TAMPA, Fla. (WFLA) – Florida Attorney General Ashley Moody doubled down on her arguments against a proposed abortion law change currently being considered by the state Supreme Court.
In her effort to keep the amendment off the 2024 ballot, Moody filed a response with the Florida Supreme Court on Thursday reiterating her concerns about certain aspects of the initiative’s voting summary. The measure must go through the judicial review process before Floridians can vote.
The ballot measure’s summary reads, in part: “No law shall prohibit, penalize, delay, or restrict an abortion before it is viable or when necessary to protect the health of the patient, as determined by the patient’s health care provider.”
Moody claims the summary is misleading and said the measure’s proponents hope the change “would bring about the near equivalent of on-demand abortion in the state of Florida.” She claimed that the summary stated: “[n]“The law is intended to prohibit, penalize, delay, or restrict abortions” is misleading because it makes no mention of a federal law that “limits the performance of partial-birth abortions to life-threatening circumstances.”
“An additional word… would have served the purpose: ‘No state law shall…'” Moody wrote in the letter. “This single word would also have addressed the possibility that Congress would enact additional preventive legislation restricting the practice of abortion in the future.”
Moody also took issue with what she called the amendment’s “key operational terms”: “viability,” “health” and “health care providers.” She said the voting summary “does not limit the wide range of meanings that might be associated with these terms.”
The attorney general claimed that the use of the term “health care provider” would “produce a dramatic shift in legislative power – from the government to” doctors, whom she described as “the private commercial interest that stands to benefit from the very practice whose legitimacy that interest is.” has.” can decide.”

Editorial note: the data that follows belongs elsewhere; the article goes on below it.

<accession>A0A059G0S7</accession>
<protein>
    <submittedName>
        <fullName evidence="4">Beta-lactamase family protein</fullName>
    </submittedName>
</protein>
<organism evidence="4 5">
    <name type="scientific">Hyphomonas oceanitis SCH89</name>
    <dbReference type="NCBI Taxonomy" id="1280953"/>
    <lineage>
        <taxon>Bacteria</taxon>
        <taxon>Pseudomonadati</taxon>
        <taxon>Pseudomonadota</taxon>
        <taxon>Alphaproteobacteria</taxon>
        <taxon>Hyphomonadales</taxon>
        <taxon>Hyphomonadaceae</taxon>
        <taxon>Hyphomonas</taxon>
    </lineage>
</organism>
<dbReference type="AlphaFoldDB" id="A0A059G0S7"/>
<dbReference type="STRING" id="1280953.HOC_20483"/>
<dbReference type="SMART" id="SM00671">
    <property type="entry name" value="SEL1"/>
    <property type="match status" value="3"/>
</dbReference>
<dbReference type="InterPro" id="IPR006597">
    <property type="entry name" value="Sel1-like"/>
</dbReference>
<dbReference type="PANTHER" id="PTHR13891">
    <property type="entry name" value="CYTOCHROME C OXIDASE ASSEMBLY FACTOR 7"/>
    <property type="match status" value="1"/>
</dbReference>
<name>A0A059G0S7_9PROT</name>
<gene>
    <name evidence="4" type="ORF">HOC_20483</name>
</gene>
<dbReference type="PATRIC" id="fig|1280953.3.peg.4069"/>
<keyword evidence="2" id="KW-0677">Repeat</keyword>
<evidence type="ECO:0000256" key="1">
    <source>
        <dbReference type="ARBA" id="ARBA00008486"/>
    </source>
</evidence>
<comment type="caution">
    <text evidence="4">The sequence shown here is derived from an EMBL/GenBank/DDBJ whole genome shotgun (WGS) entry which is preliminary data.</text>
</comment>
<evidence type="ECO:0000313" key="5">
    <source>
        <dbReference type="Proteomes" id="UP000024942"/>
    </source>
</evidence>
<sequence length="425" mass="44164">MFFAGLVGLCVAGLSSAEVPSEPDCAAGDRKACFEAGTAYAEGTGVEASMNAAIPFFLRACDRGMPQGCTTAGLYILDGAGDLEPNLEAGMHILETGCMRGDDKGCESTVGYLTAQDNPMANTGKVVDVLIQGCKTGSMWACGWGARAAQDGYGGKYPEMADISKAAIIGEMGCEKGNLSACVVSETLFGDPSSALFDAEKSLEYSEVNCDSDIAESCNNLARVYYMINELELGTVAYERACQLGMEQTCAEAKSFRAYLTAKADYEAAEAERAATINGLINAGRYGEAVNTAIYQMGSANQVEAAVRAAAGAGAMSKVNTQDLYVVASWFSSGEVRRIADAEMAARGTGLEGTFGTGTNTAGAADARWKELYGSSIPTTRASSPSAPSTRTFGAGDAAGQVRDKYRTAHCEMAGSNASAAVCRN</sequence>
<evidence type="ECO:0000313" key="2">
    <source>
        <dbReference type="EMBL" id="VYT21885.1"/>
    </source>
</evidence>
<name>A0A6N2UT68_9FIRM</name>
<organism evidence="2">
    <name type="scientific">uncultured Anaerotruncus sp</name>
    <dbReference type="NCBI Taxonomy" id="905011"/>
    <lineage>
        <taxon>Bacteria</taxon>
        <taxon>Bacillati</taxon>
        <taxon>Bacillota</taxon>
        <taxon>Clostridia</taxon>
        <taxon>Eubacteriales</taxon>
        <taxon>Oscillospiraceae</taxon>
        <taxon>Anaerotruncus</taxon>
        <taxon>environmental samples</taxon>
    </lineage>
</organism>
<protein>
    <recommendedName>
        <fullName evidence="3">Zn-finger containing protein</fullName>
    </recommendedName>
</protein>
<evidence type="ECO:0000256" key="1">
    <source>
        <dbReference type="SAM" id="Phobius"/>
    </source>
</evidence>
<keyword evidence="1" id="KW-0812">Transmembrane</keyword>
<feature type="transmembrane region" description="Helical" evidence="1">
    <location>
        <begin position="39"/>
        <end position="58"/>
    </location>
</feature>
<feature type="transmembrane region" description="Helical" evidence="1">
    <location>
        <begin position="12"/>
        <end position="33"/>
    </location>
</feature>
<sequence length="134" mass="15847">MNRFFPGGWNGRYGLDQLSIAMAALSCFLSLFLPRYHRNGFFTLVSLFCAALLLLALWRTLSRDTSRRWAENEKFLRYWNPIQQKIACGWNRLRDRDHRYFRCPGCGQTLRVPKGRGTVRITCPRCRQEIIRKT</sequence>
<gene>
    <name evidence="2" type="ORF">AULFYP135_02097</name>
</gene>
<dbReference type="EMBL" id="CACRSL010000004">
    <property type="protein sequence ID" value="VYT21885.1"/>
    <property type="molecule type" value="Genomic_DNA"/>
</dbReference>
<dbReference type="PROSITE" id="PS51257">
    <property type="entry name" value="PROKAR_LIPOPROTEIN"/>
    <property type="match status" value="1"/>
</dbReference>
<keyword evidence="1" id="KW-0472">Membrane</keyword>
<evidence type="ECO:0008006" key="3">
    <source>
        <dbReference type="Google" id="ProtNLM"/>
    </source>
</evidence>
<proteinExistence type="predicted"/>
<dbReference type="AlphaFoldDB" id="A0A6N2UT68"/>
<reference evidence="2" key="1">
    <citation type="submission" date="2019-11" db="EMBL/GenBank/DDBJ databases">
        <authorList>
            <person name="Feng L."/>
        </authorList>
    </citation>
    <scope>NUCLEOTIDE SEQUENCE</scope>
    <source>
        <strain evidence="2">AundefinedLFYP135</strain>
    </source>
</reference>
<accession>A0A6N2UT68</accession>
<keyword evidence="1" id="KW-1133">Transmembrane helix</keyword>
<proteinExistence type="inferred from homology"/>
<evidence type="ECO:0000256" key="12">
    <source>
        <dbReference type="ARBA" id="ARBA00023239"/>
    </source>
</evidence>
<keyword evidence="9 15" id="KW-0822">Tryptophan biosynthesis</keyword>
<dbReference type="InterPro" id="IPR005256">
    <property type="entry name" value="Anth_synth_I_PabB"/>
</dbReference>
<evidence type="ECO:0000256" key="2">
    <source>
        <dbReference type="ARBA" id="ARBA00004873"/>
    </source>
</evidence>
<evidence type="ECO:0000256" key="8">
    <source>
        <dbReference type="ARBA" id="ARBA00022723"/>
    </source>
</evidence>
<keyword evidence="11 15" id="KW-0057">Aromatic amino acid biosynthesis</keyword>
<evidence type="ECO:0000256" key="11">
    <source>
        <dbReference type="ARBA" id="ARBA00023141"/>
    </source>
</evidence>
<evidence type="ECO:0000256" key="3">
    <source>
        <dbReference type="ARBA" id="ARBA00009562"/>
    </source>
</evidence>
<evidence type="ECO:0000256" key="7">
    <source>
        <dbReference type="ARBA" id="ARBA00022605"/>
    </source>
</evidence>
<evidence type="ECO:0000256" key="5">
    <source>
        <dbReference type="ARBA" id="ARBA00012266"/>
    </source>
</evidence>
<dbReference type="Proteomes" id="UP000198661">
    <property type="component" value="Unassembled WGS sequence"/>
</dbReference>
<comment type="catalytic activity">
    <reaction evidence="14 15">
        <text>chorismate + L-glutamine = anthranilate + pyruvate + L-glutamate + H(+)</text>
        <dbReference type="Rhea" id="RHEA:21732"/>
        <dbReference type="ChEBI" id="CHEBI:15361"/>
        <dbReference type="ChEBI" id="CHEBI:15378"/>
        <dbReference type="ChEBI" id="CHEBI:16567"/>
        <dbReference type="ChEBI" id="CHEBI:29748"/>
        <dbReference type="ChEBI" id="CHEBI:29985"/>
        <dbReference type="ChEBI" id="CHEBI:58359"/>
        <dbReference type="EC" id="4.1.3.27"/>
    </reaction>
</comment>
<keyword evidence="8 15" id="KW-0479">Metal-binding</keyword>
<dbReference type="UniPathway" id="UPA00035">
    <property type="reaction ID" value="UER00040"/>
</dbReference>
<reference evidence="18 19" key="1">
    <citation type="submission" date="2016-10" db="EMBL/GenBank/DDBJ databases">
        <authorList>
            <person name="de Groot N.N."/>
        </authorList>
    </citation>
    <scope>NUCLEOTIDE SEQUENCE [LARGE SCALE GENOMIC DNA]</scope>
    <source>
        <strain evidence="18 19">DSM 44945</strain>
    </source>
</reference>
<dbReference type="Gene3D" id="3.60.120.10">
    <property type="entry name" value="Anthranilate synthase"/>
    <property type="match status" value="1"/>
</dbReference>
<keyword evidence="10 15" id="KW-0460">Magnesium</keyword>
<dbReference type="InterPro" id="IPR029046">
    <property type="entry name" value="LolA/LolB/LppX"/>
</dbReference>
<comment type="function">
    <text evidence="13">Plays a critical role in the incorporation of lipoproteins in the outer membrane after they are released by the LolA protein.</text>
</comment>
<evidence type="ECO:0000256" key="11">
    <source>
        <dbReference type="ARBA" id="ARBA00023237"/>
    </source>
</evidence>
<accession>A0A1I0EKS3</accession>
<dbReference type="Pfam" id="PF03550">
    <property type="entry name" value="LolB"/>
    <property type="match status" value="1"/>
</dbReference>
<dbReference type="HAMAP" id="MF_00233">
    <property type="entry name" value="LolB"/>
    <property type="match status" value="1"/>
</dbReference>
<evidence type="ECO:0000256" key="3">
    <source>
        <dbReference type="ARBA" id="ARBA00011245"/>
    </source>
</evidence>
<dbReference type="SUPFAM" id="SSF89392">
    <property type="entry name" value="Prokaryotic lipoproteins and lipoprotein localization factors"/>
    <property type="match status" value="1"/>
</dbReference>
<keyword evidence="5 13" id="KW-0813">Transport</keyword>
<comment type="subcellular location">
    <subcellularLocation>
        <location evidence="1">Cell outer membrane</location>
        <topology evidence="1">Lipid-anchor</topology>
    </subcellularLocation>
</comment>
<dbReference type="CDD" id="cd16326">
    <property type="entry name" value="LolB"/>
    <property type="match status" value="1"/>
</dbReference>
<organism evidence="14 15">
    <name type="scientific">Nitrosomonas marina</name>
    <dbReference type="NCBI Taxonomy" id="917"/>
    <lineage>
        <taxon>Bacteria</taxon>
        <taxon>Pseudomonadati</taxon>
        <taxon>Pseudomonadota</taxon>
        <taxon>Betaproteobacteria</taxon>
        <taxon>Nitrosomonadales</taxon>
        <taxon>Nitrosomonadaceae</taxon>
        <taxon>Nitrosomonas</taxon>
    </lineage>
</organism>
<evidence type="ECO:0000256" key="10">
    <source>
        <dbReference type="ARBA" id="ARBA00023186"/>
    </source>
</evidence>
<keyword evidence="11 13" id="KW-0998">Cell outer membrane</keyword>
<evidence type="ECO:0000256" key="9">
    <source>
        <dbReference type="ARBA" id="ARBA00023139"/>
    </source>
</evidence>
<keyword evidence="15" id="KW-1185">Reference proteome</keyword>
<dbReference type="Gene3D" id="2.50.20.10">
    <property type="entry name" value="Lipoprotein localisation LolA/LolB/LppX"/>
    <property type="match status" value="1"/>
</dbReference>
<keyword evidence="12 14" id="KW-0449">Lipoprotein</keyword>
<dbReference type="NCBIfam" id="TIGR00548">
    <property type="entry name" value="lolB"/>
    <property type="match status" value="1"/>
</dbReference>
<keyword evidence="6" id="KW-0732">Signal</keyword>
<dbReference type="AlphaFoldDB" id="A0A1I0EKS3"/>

Floridians Protecting Freedom is the lead sponsor of “Amendment to limit government intervention in abortion“, which had almost half a million verified signatures as of Thursday. A total of 891,523 are needed to appear on the ballot.
As of this report, Floridians Protecting Freedom has not responded to Moody’s response letter.
In Monday’s filing, the measure’s supporters criticized Moody’s arguments as politically motivated and said Florida voters understand the “common sense” definition of terms like “viability.”
“For nearly fifty years—until last year—government interference in abortions limited its viability,” attorneys representing Floridians Protecting Freedom wrote in a letter. “Voters can be trusted to know what it would mean to live in a world in which government intervention in abortion is restricted before it is viable.”
Proponents of the measure also believe that those who oppose it are making political arguments and not based on a purely legal basis. Four supporting briefs from Florida doctors, former Florida Republican elected officials, constitutional lawyers and the American College of Obstetricians and Gynecologists were also submitted to the Florida Supreme Court on Monday.
In an October 6 editorial, published shortly before Moody filed her first brief, she described herself as “unabashedly” pro-life. She has requested a hearing in the case, according to court documents filed Monday.